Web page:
600 People Without Housing: The 2023 Point-In-Time Count

Each year in January, Okanogan County agencies come together to participate in the Point-In-Time (PIT) Count to get a general census of the number of people in our community experiencing homelessness.  Supported by dozens of social service agencies, their staff, and volunteers, this year’s count tallied around 600 people living in conditions defined as homeless. 

Homelessness, as defined by the United States Department of Housing and Urban Development (HUD), includes people living outside, in shelters, in hotels, in RVs not connected to services (water, sewer, electricity), and multiple families living in the same household (doubling up).

Every county in the United States conducts the PIT Count in January.  In Okanogan, the PIT Count was completed between January 23rd and January 26th, 2023. Teams of volunteers were dispersed throughout the county to collect demographic information, traveling North to Oroville, South to Pateros, East to Nespelem, and West to Methow Valley.  People living without housing are asked some interview questions during the PIT Count, or volunteers may fill out the interview form on behalf of the person.  The system to collect the data is not perfect and some social service agencies estimate a more realistic count of people living without housing in Okanogan County could be between 3,500 and 5,500.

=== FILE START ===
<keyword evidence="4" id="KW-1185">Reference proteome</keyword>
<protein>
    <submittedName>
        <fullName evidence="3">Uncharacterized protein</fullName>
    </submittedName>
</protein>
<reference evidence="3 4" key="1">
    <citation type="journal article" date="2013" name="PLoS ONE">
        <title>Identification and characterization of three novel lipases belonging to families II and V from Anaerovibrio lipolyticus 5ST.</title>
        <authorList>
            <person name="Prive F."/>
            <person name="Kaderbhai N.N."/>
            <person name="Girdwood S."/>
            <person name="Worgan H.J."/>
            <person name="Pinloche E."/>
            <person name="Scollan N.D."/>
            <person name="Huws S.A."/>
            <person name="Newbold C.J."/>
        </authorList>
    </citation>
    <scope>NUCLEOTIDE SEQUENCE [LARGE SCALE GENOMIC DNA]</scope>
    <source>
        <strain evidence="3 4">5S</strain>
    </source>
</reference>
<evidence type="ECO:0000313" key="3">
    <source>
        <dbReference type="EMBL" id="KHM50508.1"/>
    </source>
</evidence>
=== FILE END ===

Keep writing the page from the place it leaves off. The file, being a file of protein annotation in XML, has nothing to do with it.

Some of the data collected in the PIT Count includes information about the individual or family’s age, racial and ethnic background, where individuals or families have been staying, how long individuals or families have been experiencing homelessness, potential veteran status, and potential disability status.

So, what is the point of the PIT Count? Not only does completing the Point-In-Time Count provide social service agencies around the county with a better idea of the number of homeless people we are serving, but the data collected is referenced when social service agencies apply for state and federal grant funding. Knowing how many people are experiencing homelessness in our county can help us to better prepare and serve those individuals and families.